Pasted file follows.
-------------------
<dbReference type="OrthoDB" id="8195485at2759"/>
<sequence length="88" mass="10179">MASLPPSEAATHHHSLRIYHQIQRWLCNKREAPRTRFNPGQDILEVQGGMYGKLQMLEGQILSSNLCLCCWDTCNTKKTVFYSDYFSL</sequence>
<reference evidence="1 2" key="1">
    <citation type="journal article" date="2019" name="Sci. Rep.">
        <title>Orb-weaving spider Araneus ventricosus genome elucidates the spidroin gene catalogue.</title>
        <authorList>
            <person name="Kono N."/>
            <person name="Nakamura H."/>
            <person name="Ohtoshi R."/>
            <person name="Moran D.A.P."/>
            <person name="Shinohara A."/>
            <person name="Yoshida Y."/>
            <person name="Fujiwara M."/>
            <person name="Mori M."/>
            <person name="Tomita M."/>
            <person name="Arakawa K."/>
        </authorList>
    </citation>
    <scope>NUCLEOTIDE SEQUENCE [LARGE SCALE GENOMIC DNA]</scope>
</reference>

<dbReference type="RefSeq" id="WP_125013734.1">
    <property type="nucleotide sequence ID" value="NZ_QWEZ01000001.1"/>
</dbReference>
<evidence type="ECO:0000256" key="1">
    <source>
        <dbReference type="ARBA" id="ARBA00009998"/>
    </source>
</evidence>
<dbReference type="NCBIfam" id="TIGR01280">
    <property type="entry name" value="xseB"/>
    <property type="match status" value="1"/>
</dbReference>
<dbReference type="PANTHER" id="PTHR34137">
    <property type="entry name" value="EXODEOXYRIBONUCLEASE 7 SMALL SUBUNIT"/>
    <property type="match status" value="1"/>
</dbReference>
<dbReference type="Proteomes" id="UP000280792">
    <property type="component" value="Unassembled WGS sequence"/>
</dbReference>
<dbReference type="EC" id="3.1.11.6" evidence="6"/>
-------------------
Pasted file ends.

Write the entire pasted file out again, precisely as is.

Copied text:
<dbReference type="OrthoDB" id="8195485at2759"/>
<sequence length="88" mass="10179">MASLPPSEAATHHHSLRIYHQIQRWLCNKREAPRTRFNPGQDILEVQGGMYGKLQMLEGQILSSNLCLCCWDTCNTKKTVFYSDYFSL</sequence>
<reference evidence="1 2" key="1">
    <citation type="journal article" date="2019" name="Sci. Rep.">
        <title>Orb-weaving spider Araneus ventricosus genome elucidates the spidroin gene catalogue.</title>
        <authorList>
            <person name="Kono N."/>
            <person name="Nakamura H."/>
            <person name="Ohtoshi R."/>
            <person name="Moran D.A.P."/>
            <person name="Shinohara A."/>
            <person name="Yoshida Y."/>
            <person name="Fujiwara M."/>
            <person name="Mori M."/>
            <person name="Tomita M."/>
            <person name="Arakawa K."/>
        </authorList>
    </citation>
    <scope>NUCLEOTIDE SEQUENCE [LARGE SCALE GENOMIC DNA]</scope>
</reference>

<dbReference type="RefSeq" id="WP_125013734.1">
    <property type="nucleotide sequence ID" value="NZ_QWEZ01000001.1"/>
</dbReference>
<evidence type="ECO:0000256" key="1">
    <source>
        <dbReference type="ARBA" id="ARBA00009998"/>
    </source>
</evidence>
<dbReference type="NCBIfam" id="TIGR01280">
    <property type="entry name" value="xseB"/>
    <property type="match status" value="1"/>
</dbReference>
<dbReference type="PANTHER" id="PTHR34137">
    <property type="entry name" value="EXODEOXYRIBONUCLEASE 7 SMALL SUBUNIT"/>
    <property type="match status" value="1"/>
</dbReference>
<dbReference type="Proteomes" id="UP000280792">
    <property type="component" value="Unassembled WGS sequence"/>
</dbReference>
<dbReference type="EC" id="3.1.11.6" evidence="6"/>